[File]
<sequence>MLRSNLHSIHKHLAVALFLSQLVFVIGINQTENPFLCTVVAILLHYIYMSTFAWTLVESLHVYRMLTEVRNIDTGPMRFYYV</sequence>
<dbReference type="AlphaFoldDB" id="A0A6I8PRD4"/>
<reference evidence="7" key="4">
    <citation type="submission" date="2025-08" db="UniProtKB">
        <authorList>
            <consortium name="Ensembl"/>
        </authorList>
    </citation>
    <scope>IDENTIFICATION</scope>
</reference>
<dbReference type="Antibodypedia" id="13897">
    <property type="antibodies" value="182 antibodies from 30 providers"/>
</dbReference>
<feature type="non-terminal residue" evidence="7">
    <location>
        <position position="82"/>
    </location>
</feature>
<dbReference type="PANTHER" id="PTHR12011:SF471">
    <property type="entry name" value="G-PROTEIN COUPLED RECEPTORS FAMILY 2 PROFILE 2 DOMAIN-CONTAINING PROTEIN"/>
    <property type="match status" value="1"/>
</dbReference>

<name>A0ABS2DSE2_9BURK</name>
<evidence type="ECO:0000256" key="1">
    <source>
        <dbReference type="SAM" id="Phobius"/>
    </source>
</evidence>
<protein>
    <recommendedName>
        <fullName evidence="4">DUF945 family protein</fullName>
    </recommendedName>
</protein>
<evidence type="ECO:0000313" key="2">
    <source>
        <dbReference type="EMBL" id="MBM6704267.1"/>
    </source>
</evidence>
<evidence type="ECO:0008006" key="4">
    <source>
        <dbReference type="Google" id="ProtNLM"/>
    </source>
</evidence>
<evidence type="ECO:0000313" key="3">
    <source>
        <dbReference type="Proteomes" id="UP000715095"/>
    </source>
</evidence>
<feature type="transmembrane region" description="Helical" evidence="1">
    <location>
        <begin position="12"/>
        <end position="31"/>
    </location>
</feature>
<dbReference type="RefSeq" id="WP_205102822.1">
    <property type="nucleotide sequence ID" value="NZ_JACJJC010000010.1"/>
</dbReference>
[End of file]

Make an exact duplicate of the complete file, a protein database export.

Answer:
<sequence>MLRSNLHSIHKHLAVALFLSQLVFVIGINQTENPFLCTVVAILLHYIYMSTFAWTLVESLHVYRMLTEVRNIDTGPMRFYYV</sequence>
<dbReference type="AlphaFoldDB" id="A0A6I8PRD4"/>
<reference evidence="7" key="4">
    <citation type="submission" date="2025-08" db="UniProtKB">
        <authorList>
            <consortium name="Ensembl"/>
        </authorList>
    </citation>
    <scope>IDENTIFICATION</scope>
</reference>
<dbReference type="Antibodypedia" id="13897">
    <property type="antibodies" value="182 antibodies from 30 providers"/>
</dbReference>
<feature type="non-terminal residue" evidence="7">
    <location>
        <position position="82"/>
    </location>
</feature>
<dbReference type="PANTHER" id="PTHR12011:SF471">
    <property type="entry name" value="G-PROTEIN COUPLED RECEPTORS FAMILY 2 PROFILE 2 DOMAIN-CONTAINING PROTEIN"/>
    <property type="match status" value="1"/>
</dbReference>

<name>A0ABS2DSE2_9BURK</name>
<evidence type="ECO:0000256" key="1">
    <source>
        <dbReference type="SAM" id="Phobius"/>
    </source>
</evidence>
<protein>
    <recommendedName>
        <fullName evidence="4">DUF945 family protein</fullName>
    </recommendedName>
</protein>
<evidence type="ECO:0000313" key="2">
    <source>
        <dbReference type="EMBL" id="MBM6704267.1"/>
    </source>
</evidence>
<evidence type="ECO:0008006" key="4">
    <source>
        <dbReference type="Google" id="ProtNLM"/>
    </source>
</evidence>
<evidence type="ECO:0000313" key="3">
    <source>
        <dbReference type="Proteomes" id="UP000715095"/>
    </source>
</evidence>
<feature type="transmembrane region" description="Helical" evidence="1">
    <location>
        <begin position="12"/>
        <end position="31"/>
    </location>
</feature>
<dbReference type="RefSeq" id="WP_205102822.1">
    <property type="nucleotide sequence ID" value="NZ_JACJJC010000010.1"/>
</dbReference>